How To Setup Dual Video Cards

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One of the hottest new trends that everyone, not just gamers anymore, are getting into is….you guessed it, dual video cards. In this article we show you the steps and preparations for installing your own dual video cards in your computer.

Dual video card support allows you to have the power of dual video cards as one, kind like splitting the graphic load between the two cards. For example your number 1 slot video card renders frames 1,3,5,7,9 and the second video card renders frames 2,4,6,8,10. This does not mean that you will automatically be able to have dual monitors just because you have dual video cards. It is possible, but that is not what having dual video cards is intended for.

Always remember that if you install your own parts you can save money with not only the installation but the actual cost of the parts, but also remember if you do something wrong you can mess your computer up. So only perform the next how to if you are comfortable with replacing parts and you kinda know your way around the computer.

Ensure All Parts Are SLI / Crossfire Capable
When you are planning on going with dual video cards you need to make sure that the video cards and motherboard can handle running the dual video cards. If you are installing the video cards on a existing, installed motherboard you will have to either check the manual that came with the motherboard or you will have to go to the manufacture’s website. If you are installing the video cards on a new motherboard make sure that the motherboard you are going to purchase has the SLI Capable or Crossfire Ready logo somewhere on the packaging or the motherboard.

You also need to make sure that the video cards support SLI or Crossfire. The video cards will also have the SLI Capable or Crossfire Ready logo somewhere on the packaging. If you are trying to setup the dual video cards with one existing video card you will have to the manufacture’s website to see if it is capable of running dual video cards. An easy way to tell if a video card supports SLI or Crossfire is to see if the cards have a single connector on either the top or bottom (opposite side of the card then the PCI Express connector). If it does then you may have an SLI Capable or Crossfire Ready video card. This is not always the case, but most times it is. If you do have the single connector then you will need to buy a bridge to connect the two video cards (if one does not come with the video card you purchase).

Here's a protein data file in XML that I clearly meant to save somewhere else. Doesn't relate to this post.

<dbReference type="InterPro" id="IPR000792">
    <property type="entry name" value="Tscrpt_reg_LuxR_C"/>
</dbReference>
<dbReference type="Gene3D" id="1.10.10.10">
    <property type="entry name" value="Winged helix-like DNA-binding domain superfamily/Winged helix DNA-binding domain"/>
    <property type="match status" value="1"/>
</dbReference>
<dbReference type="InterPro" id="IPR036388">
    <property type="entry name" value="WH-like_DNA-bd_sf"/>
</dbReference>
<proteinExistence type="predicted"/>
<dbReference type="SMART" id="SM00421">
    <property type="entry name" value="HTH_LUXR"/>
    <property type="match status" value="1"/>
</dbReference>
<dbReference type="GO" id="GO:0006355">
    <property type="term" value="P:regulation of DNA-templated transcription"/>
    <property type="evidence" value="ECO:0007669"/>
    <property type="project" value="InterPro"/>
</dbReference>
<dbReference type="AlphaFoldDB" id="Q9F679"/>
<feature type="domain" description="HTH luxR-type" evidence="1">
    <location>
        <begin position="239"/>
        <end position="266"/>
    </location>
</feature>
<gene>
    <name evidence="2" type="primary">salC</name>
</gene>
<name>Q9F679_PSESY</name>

Install The Video Card
First unplug your computer completely from the wall, just because it is off does not mean it does not have power flowing through it. If you are working with a magnetic wristband then you can proceed with caution, but if you are not you will have to ground yourself by touching the metal of the case before touching anything else. This will keep the static electricity from leaving your body and short circuiting your motherboard, etc.

After you have grounded yourself you will need to remove the back case screws and take the side panel off. In doing this you will expose the motherboard and internal computer parts. Located the dual PCI Express slots on the motherboard. This is where the card will need to go. There should be two back panel covers that you will have to remove. Make sure these covers correspond to the slots you are placing the cards into.

If you are installing this into an older motherboard you may have to flip a switch located between the two slots. Flip it from single to dual. On newer motherboards this is not necessary.

Place both video cards into the slots and make sure they are firmly in place by closing the clasp on the far side bottom of the PCI Express connectors. Once that is secure you can screw the dual video cards into the back panel (remember where you removed the cover?). That will ensure that the cards will not come lose after you finish. If they come lose it could cause you to lose the video cards and potentially your motherboard.

The last part of the installation is the bridge. Remember those little connectors on the opposite side of the video we talked about earlier? Well, the bridge connects them with each other. So basically you will have a small bridge connecting the first video card to the second video card, now you have dual video cards for you computer.

Depending on the motherboard and the video card you may have to attached extra cables to the power supply. So, if you have a high end dual video card setup you may have to buy a new power supply. This new power supply needs to be SLI Capable or Crossfire Ready and must now also have PCI Express connector to power the video cards. Not all models require this, but a lot do. Just be aware of it when you are purchasing the parts.

Install Drivers
You can close the case now and power the computer on. if it is working (it should be), you will be able to start windows. Once your computer starts up you will need to either go to Nvidia’s Download Page or go to ATI’s Download Page. Once you install the video card drivers you will need to reboot your computer.

Finishing Up
Once the computer restarts you should see a message that states your computer is configured to use multiple GPUs (if you have not already seen this message before the reboot). Use this section to enable the dual video card output. After you enable this you will have to enable SLI MODE to use the actual video card setup. After all of the configuration is completed you can reboot the computer and begin you wonderful world of dual video cards.

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